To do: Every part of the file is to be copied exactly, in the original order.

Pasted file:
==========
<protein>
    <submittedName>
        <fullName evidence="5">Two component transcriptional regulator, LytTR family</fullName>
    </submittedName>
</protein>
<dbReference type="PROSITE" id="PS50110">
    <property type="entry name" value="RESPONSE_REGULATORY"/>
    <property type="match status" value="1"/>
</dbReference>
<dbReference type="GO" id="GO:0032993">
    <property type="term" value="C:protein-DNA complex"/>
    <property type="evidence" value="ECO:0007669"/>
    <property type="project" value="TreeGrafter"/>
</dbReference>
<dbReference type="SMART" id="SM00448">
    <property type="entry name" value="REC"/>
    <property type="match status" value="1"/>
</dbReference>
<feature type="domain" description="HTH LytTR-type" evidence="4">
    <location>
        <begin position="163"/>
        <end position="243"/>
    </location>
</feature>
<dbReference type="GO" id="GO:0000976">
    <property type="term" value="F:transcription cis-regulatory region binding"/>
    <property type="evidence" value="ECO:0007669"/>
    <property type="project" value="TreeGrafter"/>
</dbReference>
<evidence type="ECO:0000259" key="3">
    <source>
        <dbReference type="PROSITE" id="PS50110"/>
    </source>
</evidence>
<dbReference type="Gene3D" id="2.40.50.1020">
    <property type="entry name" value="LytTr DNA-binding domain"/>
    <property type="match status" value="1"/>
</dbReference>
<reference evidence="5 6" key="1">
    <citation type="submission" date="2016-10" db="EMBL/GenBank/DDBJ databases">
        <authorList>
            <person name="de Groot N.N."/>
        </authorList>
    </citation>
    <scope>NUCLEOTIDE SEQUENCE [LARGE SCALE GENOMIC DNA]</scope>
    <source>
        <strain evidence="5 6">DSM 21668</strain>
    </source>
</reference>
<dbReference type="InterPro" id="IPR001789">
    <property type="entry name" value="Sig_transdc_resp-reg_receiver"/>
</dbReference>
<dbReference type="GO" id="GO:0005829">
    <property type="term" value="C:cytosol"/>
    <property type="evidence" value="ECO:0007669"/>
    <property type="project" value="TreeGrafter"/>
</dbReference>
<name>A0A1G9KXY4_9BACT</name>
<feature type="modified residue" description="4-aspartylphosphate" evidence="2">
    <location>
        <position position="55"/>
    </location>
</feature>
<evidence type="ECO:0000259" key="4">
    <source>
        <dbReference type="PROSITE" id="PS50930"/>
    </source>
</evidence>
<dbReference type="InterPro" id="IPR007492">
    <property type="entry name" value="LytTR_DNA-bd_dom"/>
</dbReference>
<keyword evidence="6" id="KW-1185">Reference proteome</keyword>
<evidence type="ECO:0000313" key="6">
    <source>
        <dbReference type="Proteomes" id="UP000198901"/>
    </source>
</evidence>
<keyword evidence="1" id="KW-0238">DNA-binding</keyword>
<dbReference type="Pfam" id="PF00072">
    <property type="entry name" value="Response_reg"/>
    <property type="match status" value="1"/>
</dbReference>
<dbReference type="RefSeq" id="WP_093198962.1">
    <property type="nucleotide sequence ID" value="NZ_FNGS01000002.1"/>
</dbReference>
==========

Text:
<protein>
    <submittedName>
        <fullName evidence="5">Two component transcriptional regulator, LytTR family</fullName>
    </submittedName>
</protein>
<dbReference type="PROSITE" id="PS50110">
    <property type="entry name" value="RESPONSE_REGULATORY"/>
    <property type="match status" value="1"/>
</dbReference>
<dbReference type="GO" id="GO:0032993">
    <property type="term" value="C:protein-DNA complex"/>
    <property type="evidence" value="ECO:0007669"/>
    <property type="project" value="TreeGrafter"/>
</dbReference>
<dbReference type="SMART" id="SM00448">
    <property type="entry name" value="REC"/>
    <property type="match status" value="1"/>
</dbReference>
<feature type="domain" description="HTH LytTR-type" evidence="4">
    <location>
        <begin position="163"/>
        <end position="243"/>
    </location>
</feature>
<dbReference type="GO" id="GO:0000976">
    <property type="term" value="F:transcription cis-regulatory region binding"/>
    <property type="evidence" value="ECO:0007669"/>
    <property type="project" value="TreeGrafter"/>
</dbReference>
<evidence type="ECO:0000259" key="3">
    <source>
        <dbReference type="PROSITE" id="PS50110"/>
    </source>
</evidence>
<dbReference type="Gene3D" id="2.40.50.1020">
    <property type="entry name" value="LytTr DNA-binding domain"/>
    <property type="match status" value="1"/>
</dbReference>
<reference evidence="5 6" key="1">
    <citation type="submission" date="2016-10" db="EMBL/GenBank/DDBJ databases">
        <authorList>
            <person name="de Groot N.N."/>
        </authorList>
    </citation>
    <scope>NUCLEOTIDE SEQUENCE [LARGE SCALE GENOMIC DNA]</scope>
    <source>
        <strain evidence="5 6">DSM 21668</strain>
    </source>
</reference>
<dbReference type="InterPro" id="IPR001789">
    <property type="entry name" value="Sig_transdc_resp-reg_receiver"/>
</dbReference>
<dbReference type="GO" id="GO:0005829">
    <property type="term" value="C:cytosol"/>
    <property type="evidence" value="ECO:0007669"/>
    <property type="project" value="TreeGrafter"/>
</dbReference>
<name>A0A1G9KXY4_9BACT</name>
<feature type="modified residue" description="4-aspartylphosphate" evidence="2">
    <location>
        <position position="55"/>
    </location>
</feature>
<evidence type="ECO:0000259" key="4">
    <source>
        <dbReference type="PROSITE" id="PS50930"/>
    </source>
</evidence>
<dbReference type="InterPro" id="IPR007492">
    <property type="entry name" value="LytTR_DNA-bd_dom"/>
</dbReference>
<keyword evidence="6" id="KW-1185">Reference proteome</keyword>
<evidence type="ECO:0000313" key="6">
    <source>
        <dbReference type="Proteomes" id="UP000198901"/>
    </source>
</evidence>
<keyword evidence="1" id="KW-0238">DNA-binding</keyword>
<dbReference type="Pfam" id="PF00072">
    <property type="entry name" value="Response_reg"/>
    <property type="match status" value="1"/>
</dbReference>
<dbReference type="RefSeq" id="WP_093198962.1">
    <property type="nucleotide sequence ID" value="NZ_FNGS01000002.1"/>
</dbReference>